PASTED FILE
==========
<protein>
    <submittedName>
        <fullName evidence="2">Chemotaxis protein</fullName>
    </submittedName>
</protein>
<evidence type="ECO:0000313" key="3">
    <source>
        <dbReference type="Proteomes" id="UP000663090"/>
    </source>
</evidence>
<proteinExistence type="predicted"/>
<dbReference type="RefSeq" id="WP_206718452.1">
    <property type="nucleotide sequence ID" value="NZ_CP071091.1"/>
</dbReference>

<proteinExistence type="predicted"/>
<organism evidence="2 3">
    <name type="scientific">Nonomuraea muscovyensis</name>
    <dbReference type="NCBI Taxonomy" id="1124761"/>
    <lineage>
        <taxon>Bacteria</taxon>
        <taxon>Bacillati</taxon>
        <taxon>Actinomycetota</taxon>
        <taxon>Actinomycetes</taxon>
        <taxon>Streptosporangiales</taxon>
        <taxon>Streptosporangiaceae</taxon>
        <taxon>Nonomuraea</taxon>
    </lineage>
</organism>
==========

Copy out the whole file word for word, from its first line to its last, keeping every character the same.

<protein>
    <submittedName>
        <fullName evidence="2">Chemotaxis protein</fullName>
    </submittedName>
</protein>
<evidence type="ECO:0000313" key="3">
    <source>
        <dbReference type="Proteomes" id="UP000663090"/>
    </source>
</evidence>
<proteinExistence type="predicted"/>
<dbReference type="RefSeq" id="WP_206718452.1">
    <property type="nucleotide sequence ID" value="NZ_CP071091.1"/>
</dbReference>

<proteinExistence type="predicted"/>
<organism evidence="2 3">
    <name type="scientific">Nonomuraea muscovyensis</name>
    <dbReference type="NCBI Taxonomy" id="1124761"/>
    <lineage>
        <taxon>Bacteria</taxon>
        <taxon>Bacillati</taxon>
        <taxon>Actinomycetota</taxon>
        <taxon>Actinomycetes</taxon>
        <taxon>Streptosporangiales</taxon>
        <taxon>Streptosporangiaceae</taxon>
        <taxon>Nonomuraea</taxon>
    </lineage>
</organism>